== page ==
Every volume of The Robert Wood Johnson Foundation Anthology contains a chapter that gives a close-up view of a single small project. It is our way of presenting the human side of grantmaking and the people who are behind some of the most interesting projects that the Foundation supports. While much of the Foundation’s work involves initiatives that attempt to affect policy and systems change, a significant portion of its grantmaking goes toward funding new ways that committed individuals have developed to improve health in disadvantaged communities. Past Anthology volumes have featured chapters on an Albuquerque high school for addicted teenagers, health services for homeless pregnant women in San Francisco, training inner-city teenagers in Los Angeles to run the marathon as a way to build self-esteem, using traditional Indian techniques to reduce alcohol abuse among Native Americans in Gallup, N.M., and adopting a public health approach to curbing violence in poor neighborhoods of Chicago.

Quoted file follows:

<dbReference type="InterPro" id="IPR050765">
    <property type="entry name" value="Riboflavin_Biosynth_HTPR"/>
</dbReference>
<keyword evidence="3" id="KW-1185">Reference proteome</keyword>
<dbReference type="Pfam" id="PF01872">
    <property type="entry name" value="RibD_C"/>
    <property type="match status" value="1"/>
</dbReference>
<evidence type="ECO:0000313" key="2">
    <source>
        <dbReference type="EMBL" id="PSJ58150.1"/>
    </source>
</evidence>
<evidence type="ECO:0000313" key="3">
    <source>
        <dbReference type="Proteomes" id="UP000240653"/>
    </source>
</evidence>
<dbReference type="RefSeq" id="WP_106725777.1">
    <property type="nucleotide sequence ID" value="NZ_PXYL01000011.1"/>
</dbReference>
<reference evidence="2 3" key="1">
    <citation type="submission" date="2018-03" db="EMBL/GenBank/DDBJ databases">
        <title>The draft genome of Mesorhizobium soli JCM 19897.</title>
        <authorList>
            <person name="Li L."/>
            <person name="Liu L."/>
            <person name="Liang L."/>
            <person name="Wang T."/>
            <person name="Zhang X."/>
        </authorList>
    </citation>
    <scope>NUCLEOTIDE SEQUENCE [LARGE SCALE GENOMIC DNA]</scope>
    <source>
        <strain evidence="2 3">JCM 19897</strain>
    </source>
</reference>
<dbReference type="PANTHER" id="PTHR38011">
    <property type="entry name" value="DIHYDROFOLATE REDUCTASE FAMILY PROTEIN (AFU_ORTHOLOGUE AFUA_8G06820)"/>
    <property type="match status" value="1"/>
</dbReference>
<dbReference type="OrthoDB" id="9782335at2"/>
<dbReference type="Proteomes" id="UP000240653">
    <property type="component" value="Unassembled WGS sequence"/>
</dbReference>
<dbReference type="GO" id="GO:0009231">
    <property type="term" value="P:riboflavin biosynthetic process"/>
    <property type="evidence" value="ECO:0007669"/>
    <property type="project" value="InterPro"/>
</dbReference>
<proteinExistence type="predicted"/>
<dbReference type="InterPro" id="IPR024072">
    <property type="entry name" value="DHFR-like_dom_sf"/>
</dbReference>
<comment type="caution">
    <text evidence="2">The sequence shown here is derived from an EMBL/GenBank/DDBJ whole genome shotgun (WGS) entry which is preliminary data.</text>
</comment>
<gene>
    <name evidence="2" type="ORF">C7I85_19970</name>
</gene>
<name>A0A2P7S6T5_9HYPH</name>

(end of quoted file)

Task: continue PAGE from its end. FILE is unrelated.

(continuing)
In this chapter, Digby Diehl, a freelance writer and frequent Anthology contributor, chronicles the work of Catholic Social Services to bring mental health and substance abuse counseling to the Lakota Sioux living on or near reservations in rural South Dakota. Like many of the up-close-and-personal stories featured in the Anthology, this project was funded by the Robert Wood Johnson Foundation’s Local Initiative Funding Partners program.